Haines J, McDonald J, O'Brien A, Sherry B, Bottino CJ, Schmidt ME, et al. Healthy Habits, Happy Homes: randomized trial to improve household routines for obesity prevention among preschool-aged children. JAMA Pediatr. 2013;167(11):1072–9. doi:10.1001/jamapediatrics.2013.2356.

  39. 39.

    Mamun AA, Lawlor DA, O'Callaghan MJ, Williams GM, Najman JM. Positive maternal attitude to the family eating together decreases the risk of adolescent overweight. Obes Res. 2005;13(8):1422–30.

  40. 40.

    Gallegos D, Dziurawiec S, Fozdar F, Abernethie L. Adolescent experiences of ‘family meals’ in Australia. J Sociol. 2011;47(3):243–60.

  41. 41.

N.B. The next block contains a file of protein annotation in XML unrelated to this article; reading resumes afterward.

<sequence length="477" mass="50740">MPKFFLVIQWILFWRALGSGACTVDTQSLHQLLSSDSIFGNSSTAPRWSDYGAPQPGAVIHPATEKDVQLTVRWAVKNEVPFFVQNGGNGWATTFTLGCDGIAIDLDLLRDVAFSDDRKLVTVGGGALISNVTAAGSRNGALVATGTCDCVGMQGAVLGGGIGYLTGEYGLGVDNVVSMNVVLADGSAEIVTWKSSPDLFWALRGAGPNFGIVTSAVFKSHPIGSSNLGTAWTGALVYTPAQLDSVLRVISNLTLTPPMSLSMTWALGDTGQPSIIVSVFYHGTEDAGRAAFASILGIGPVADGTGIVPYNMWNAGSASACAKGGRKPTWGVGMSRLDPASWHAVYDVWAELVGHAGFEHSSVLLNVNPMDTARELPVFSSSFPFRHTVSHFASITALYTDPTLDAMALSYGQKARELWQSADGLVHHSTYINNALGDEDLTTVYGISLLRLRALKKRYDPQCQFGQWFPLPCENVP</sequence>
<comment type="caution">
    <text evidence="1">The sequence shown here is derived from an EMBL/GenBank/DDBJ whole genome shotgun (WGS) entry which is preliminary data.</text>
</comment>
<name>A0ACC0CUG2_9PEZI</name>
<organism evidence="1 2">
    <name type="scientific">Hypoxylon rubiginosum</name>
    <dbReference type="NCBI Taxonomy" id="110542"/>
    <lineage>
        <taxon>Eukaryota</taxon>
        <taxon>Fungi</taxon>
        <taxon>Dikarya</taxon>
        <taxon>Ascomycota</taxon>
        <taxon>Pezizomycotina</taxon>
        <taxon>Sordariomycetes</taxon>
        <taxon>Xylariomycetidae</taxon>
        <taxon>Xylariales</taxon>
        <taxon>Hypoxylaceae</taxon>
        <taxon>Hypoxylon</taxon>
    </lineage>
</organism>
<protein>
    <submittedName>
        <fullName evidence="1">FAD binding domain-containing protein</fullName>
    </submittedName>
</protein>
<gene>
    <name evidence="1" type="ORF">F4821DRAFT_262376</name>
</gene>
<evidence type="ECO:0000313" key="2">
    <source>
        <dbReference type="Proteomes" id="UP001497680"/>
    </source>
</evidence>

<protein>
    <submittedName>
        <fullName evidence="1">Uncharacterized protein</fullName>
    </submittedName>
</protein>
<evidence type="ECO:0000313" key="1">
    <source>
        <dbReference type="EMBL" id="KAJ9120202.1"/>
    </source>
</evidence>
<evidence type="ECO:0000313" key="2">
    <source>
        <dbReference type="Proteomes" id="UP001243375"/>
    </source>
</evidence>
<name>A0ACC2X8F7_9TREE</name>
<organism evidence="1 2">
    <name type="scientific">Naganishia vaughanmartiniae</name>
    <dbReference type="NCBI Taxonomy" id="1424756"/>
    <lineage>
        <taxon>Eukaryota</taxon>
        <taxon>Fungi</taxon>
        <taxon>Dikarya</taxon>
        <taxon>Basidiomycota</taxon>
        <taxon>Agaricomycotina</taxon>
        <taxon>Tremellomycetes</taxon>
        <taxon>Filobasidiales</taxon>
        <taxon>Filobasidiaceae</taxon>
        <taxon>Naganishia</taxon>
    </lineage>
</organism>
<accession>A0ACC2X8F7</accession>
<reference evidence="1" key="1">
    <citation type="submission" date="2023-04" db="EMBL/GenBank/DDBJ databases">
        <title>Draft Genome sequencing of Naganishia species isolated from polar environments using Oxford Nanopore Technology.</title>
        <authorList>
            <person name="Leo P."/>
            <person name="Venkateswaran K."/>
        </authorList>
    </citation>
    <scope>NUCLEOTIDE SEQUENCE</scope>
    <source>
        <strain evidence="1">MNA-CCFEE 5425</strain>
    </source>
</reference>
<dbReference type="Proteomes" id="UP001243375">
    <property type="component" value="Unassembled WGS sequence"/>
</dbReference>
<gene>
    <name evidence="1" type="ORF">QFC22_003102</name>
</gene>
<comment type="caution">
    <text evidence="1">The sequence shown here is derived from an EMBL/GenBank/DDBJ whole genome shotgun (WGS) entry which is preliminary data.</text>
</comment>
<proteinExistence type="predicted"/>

Mak TN, Prynne CJ, Cole D, Fitt E, Roberts C, Bates B, et al. Assessing eating context and fruit and vegetable consumption in children: new methods using food diaries in the UK National Diet and Nutrition Survey Rolling Programme. Int J Behav Nutr Phys Act. 2012;9:126. doi:10.1186/1479-5868-9-126.

  42. 42.

    Sim J, Wright C. Research in Health Care: Concepts, Designs and Methods. Nelson Thornes Ltd: United Kingdom; 2000.

  43. 43.

    Eisenberg ME, Neumark-Sztainer D, Fulkerson JA, Story M. Family meals and substance use: is there a long-term protective association? J Adolesc Health. 2008;43(2):151–6. doi:10.1016/j.jadohealth.2008.01.019.

  44. 44.

    Moser A, Chen SE, Jilcott SB, Nayga RM. Associations between maternal employment and time spent in nutrition-related behaviours among German children and mothers. Public Health Nutr. 2012;15(7):1256–61. doi:10.1017/S1368980011003375.

  45. 45.

    Bauer KW, Hearst MO, Escoto K, Berge JM, Neumark-Sztainer D. Parental employment and work-family stress: associations with family food environments. Soc Sci Med. 2012;75(3):496–504. doi:10.1016/j.socscimed.2012.03.026.

  46. 46.